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Finding-Local-Search-Success,Post-Pigeon-&-Penguin-3Hot on the heels of the latest Penguin update, marketers are scrambling to measure its effects. Penguin 3.0, the first update since October 4th, 2013, completed its rollout early Monday, October 20th. That's right, those who were hit by the last Penguin update waited over a year without an update or refresh to see if their clean-up efforts had done the trick.   As if elusive penguins weren't enough to worry about, marketers and brands have also had to contend with the finicky new local search algorithm Pigeon, which launched in July this year. Designed to provide more useful and relevant local search results, Pigeon brought hundreds of traditional web search algorithm factors into play for local search. It also improved on distance and location ranking parameters.   Late in September, Google also released the Panda 4.1 update, affecting 3 to 5% of queries –just to keep things interesting.   In the constantly shifting local search landscape, where it can feel like the targets are forever on the move (and interspersed with furry and feathered but unfriendly animals), what's a marketer to do? Pigeon & Penguin-Proofing Local Search A year is an awful long time to wait out an algorithmic penalty – longer than many brands can afford. Though Google has suggested they'll refresh Penguin more often from here on, however, there are no guarantees.   We recently did a client survey at Rio SEO of the top retailers (those with hundreds of thousands of visits) and examined search traffic analytics right after the Pigeon update. What we found was that those with optimized local landing pages saw a 10% - 20% increase in traffic to those pages from search and an average of 20% increase in their local positions on SERPs (ie.: local map positions, etc.).   You don't often hear these stories right after an algorithm update; typically, doom and gloom stories of the biggest losers plaster the web. In every algorithm update, though, those who have prepared and followed best practices rise above when the biggest losers fall.   If you want to be one of the former, read on. Tracking and Measuring the Effects of Algorithmic Changes Beyond anecdotal evidence, how can you tell if your site has been impacted (either positively or negatively) by a Google algorithm update? Accurate tracking, measuring and reporting on the KPIs (key performance indicators) that actually matter is key.   These include, but are not limited to: • Your rankings on the big search engines • Rankings in local search • Citation consistency across the ecosystem • Traffic from all engines, directories and niche sites • Link activity analytics • Number of reviews per location • Average review ratings   You can learn more about each of these and how to use them for local search success in my last column on defining local SEO KPIs.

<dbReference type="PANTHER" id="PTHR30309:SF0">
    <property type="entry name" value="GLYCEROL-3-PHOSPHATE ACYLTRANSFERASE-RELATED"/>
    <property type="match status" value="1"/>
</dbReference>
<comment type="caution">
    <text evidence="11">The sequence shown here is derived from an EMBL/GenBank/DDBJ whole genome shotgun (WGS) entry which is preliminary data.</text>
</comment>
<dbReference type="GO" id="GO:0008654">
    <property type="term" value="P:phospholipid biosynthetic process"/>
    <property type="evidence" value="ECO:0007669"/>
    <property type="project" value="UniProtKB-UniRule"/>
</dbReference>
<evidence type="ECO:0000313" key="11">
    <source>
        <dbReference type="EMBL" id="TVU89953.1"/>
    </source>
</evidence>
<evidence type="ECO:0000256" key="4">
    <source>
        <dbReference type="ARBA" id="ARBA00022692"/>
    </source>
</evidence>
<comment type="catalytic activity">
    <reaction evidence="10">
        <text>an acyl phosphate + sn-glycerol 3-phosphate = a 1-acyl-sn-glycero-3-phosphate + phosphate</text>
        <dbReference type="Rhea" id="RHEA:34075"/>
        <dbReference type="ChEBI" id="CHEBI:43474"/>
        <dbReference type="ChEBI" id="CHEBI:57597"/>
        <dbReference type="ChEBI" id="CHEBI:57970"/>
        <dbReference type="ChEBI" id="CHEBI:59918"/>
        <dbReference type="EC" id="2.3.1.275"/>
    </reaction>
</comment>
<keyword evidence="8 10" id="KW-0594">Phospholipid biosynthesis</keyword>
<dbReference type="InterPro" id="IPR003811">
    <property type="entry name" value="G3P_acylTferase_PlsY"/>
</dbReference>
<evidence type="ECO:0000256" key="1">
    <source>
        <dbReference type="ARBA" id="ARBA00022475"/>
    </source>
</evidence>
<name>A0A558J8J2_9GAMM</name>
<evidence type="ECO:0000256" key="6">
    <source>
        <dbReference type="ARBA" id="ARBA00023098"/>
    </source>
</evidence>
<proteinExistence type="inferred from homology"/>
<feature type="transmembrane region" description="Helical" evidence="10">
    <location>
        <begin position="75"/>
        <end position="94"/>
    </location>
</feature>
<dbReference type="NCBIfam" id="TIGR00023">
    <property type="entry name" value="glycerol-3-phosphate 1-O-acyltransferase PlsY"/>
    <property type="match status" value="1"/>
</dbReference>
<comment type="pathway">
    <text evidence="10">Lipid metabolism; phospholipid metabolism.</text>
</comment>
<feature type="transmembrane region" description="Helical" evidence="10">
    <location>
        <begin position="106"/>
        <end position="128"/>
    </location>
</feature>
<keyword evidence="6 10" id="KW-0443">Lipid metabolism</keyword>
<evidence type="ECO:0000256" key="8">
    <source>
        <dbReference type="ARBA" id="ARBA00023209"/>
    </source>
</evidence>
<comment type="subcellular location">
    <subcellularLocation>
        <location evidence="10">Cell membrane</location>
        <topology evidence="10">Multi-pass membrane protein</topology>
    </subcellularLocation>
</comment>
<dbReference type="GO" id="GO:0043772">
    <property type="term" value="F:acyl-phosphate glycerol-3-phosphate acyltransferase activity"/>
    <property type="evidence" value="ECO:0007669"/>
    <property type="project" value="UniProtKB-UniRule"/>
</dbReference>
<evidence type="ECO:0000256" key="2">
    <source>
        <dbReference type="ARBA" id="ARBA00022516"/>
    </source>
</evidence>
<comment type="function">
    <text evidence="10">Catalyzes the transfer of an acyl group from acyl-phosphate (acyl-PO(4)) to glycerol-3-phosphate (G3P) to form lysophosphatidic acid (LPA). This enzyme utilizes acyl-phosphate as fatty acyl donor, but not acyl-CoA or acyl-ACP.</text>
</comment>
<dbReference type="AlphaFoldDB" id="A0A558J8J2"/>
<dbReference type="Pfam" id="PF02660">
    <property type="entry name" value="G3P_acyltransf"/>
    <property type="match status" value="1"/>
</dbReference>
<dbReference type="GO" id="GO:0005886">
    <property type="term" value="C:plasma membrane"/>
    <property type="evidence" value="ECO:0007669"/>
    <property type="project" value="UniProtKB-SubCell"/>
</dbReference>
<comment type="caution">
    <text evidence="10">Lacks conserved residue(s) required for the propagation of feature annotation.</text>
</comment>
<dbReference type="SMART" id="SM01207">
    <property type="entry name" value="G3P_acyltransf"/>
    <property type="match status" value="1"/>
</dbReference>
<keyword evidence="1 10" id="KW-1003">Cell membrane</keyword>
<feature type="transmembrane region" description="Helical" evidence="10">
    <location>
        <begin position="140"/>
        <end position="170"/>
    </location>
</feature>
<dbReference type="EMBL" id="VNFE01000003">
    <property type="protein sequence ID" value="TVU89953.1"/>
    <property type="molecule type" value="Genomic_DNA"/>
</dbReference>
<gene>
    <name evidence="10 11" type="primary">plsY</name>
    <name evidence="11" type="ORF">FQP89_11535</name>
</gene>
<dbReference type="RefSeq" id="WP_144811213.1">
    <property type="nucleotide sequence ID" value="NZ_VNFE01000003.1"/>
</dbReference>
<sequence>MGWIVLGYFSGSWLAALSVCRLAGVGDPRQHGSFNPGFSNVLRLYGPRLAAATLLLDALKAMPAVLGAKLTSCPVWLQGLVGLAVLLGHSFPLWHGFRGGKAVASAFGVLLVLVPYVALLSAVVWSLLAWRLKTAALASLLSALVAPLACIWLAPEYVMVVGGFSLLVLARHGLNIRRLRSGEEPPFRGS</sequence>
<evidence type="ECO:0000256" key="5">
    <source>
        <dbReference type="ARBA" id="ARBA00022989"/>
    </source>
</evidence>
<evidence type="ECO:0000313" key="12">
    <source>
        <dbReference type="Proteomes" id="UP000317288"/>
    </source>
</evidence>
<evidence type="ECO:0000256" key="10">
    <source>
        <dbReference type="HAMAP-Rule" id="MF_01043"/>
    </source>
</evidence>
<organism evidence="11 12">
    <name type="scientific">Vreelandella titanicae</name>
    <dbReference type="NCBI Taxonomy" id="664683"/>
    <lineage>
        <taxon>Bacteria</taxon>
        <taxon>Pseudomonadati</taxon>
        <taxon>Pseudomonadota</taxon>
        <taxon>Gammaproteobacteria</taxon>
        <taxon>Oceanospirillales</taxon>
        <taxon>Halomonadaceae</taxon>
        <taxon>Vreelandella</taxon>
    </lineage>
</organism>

Improve Your Local Search Strategy with Best Practices for Organic & Local Results